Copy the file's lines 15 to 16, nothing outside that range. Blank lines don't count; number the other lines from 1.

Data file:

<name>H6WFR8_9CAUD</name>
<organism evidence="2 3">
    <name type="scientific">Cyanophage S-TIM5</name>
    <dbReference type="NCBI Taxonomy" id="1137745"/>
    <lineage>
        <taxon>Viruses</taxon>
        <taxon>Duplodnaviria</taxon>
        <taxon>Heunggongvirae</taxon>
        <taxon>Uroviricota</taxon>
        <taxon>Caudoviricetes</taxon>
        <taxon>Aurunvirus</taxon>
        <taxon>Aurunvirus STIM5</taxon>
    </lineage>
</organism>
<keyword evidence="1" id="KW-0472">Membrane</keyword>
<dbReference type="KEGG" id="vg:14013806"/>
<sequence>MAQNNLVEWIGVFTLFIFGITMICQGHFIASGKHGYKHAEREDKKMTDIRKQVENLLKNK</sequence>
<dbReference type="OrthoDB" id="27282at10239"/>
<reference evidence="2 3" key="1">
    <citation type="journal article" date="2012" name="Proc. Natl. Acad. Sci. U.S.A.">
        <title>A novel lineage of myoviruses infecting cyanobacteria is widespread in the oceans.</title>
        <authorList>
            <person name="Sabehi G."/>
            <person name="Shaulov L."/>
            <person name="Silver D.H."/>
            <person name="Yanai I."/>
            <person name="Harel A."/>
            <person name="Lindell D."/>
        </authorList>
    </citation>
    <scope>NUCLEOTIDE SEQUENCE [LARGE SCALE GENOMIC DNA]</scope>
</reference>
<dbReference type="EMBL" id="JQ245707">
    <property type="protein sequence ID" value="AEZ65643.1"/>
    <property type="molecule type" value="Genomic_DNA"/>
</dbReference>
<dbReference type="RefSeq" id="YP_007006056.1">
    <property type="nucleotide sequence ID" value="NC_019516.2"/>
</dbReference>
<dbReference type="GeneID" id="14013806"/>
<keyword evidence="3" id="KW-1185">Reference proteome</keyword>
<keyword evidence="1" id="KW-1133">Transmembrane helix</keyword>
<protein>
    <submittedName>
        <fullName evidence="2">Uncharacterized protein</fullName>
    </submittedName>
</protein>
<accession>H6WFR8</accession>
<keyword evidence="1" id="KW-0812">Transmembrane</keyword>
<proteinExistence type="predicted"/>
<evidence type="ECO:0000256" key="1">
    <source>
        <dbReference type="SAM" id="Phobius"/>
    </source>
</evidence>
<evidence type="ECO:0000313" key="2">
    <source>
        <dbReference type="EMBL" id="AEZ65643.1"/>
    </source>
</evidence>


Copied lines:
<keyword evidence="1" id="KW-0472">Membrane</keyword>
<dbReference type="KEGG" id="vg:14013806"/>